By Mary Green Swig, Steven L. Swig, and Richard Eskow
The election of 2016 forced us, like so many Americans, to reconsider much of what we imagined we knew about our country and our society. For example, only a few months ago there was a growing, nation-wide movement for tuition-free higher education. At the time, we proposed debt forgiveness for the many Americans – the figure now stands at 43 million – who carry the burden of student loans.
Now, all three branches of government are under the control of ideologues who espouse a harsh and individualistic brand of conservatism. That forces us to ask ourselves: How can we pursue such an ambitious and visionary goal when we are confronted with a direct challenge to the communitarian ideals that have guided this nation to its best achievements?
And yet, individually and together, we have reached the same conclusion: this is a more important time than ever to reaffirm our bravest and highest values. Jubilee – the ancient concept of debt forgiveness as an affirmation of community – reflects those values. We can reject the reactionary principles that the right wing represents by embracing the concept of a student debt jubilee as the symbol of our long-held community values.
Democratic societies are founded on two, seemingly conflicting principles: individual liberty and collective responsibility. If individual liberty is taken to an extreme, society collapses in an orgy of Darwinian competition. If collective responsibility is taken too far – something that has not happened in this country but has occurred in communist totalitarian states – personal freedoms are trampled under the iron heel of the state.
We have always been plagued by the sins of racism and greed. But, in its finest historical moments, including our recovery from the Great Depression and the years during and immediately after the Second World War, our nation seemed to find a better balance between individual and community values. During that time, it is important to remember that public colleges were practically tuition free in almost all states. Students could “work their way through college” without incurring debt in most cases.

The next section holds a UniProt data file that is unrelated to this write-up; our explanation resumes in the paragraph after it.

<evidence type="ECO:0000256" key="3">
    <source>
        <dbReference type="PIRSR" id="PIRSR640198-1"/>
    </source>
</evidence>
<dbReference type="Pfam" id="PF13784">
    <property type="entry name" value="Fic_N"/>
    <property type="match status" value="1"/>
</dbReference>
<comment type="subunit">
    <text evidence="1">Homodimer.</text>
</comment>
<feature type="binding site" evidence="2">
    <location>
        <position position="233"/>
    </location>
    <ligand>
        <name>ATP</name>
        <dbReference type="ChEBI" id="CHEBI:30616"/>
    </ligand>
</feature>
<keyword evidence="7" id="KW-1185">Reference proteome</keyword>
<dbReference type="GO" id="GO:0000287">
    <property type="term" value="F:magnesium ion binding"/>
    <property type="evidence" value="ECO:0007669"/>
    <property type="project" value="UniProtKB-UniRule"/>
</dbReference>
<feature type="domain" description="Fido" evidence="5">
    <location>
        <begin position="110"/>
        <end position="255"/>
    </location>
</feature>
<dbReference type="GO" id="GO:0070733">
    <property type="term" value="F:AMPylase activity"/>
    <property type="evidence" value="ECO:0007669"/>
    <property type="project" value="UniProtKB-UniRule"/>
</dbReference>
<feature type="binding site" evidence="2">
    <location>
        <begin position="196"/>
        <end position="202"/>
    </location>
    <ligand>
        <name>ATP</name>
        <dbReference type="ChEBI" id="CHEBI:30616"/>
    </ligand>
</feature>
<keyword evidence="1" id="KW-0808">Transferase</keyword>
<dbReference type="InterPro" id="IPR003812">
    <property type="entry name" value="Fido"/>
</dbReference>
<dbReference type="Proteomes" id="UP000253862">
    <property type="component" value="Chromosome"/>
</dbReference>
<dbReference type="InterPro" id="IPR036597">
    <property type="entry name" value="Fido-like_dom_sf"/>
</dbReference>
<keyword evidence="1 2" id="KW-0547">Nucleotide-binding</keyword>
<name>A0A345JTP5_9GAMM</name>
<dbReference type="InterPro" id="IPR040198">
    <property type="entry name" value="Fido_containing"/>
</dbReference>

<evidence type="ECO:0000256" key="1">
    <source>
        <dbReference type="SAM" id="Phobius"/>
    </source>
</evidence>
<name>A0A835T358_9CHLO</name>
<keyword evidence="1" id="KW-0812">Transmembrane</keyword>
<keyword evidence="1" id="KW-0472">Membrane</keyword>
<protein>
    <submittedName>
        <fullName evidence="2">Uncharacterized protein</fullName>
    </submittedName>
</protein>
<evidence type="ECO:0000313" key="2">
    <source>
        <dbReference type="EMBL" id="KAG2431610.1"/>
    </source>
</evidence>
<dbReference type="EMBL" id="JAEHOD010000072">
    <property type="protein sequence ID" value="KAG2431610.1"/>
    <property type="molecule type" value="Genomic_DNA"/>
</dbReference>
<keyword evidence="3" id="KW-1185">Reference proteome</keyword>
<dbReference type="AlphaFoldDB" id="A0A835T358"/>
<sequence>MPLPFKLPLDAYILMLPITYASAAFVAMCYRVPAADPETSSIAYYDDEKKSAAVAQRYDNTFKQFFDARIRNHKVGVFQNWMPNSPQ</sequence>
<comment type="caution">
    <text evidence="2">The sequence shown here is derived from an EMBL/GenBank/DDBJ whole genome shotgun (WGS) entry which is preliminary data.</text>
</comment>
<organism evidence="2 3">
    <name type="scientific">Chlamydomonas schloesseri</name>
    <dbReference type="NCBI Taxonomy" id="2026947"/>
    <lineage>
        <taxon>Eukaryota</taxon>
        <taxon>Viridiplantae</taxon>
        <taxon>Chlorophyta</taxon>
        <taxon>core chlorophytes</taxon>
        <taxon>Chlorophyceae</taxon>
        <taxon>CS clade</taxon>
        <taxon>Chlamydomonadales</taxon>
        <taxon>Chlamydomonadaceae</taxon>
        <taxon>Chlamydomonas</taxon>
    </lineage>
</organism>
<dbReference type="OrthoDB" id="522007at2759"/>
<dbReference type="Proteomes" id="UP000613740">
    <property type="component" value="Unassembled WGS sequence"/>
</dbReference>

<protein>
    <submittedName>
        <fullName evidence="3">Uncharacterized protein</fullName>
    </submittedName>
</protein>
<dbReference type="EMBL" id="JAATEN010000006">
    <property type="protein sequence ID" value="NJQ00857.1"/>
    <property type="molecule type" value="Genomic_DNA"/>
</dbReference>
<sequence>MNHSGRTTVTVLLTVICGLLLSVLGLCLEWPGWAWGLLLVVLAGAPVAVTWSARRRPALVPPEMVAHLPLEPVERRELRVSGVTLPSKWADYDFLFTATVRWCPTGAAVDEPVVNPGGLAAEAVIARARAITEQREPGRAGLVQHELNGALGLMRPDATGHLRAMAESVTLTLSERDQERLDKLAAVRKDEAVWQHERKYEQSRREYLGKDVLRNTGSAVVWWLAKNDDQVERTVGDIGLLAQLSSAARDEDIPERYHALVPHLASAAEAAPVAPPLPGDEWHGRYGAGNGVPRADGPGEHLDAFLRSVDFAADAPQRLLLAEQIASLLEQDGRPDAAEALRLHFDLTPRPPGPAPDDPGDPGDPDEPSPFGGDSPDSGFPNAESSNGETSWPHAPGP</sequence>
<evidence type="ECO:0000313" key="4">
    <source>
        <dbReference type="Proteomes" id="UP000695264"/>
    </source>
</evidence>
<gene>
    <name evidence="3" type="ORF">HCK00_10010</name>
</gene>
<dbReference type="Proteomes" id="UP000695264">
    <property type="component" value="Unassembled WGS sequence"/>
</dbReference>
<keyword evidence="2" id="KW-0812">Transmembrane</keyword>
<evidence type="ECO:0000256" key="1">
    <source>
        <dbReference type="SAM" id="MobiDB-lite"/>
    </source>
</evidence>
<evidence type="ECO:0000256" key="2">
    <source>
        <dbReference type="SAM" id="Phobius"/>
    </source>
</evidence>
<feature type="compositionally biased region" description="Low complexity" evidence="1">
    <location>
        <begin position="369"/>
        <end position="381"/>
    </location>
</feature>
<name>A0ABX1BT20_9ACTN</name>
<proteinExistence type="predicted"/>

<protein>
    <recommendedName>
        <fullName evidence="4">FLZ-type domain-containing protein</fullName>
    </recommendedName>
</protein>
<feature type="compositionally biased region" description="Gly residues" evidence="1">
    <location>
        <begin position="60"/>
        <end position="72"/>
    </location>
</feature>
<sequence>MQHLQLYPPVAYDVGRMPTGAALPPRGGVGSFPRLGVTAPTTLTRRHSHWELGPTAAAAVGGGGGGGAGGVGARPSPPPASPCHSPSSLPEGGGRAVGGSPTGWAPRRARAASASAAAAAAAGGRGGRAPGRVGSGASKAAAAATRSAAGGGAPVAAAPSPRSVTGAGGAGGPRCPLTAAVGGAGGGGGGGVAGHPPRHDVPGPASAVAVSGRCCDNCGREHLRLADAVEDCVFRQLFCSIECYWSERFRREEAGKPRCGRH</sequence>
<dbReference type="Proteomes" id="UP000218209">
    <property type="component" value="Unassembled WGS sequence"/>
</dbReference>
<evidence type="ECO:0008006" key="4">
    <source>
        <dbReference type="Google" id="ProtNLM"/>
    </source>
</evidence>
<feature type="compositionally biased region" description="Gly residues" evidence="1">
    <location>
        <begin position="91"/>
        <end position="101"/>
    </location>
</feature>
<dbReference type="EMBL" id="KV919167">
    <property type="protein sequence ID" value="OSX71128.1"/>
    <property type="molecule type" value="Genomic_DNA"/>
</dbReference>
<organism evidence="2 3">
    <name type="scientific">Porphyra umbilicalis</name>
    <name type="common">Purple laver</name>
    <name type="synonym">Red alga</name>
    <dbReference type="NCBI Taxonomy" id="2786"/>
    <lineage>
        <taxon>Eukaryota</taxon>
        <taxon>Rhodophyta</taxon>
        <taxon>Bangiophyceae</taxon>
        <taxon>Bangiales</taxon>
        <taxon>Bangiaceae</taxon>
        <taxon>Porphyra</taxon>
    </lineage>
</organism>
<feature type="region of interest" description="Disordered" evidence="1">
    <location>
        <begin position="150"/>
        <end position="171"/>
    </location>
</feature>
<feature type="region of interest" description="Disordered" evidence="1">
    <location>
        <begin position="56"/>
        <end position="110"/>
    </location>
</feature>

This was the great opportunity the community gave to the younger generation so it could build a sustainable and prosperous future. In return, an educated and prosperous society led to sustained economic growth.
Unfortunately, the last several decades have seen us tilt toward individualistic extremism and the runaway greed of the wealthy few. Our finest community values – “ask not what your country can do for you,” in John F. Kennedy’s words, “ask what you can do for your country” – have been crushed by an economic and political philosophy of selfishness and predation. The result is a growing wealth and income gap and, as a sad side effect, reduced trust in each other. We are losing our cohesion as a society and as a nation.
This trend has challenged the notion of government as a force for good and public service as a higher calling. The Republican Party has led this trend, but the Democratic Party has far too often indulged in it as well, by diminishing the value of government and overselling the virtues of privatization, a “public-private partnership” concept that in reality leads to the transfer of government resources to the ever-wealthier few.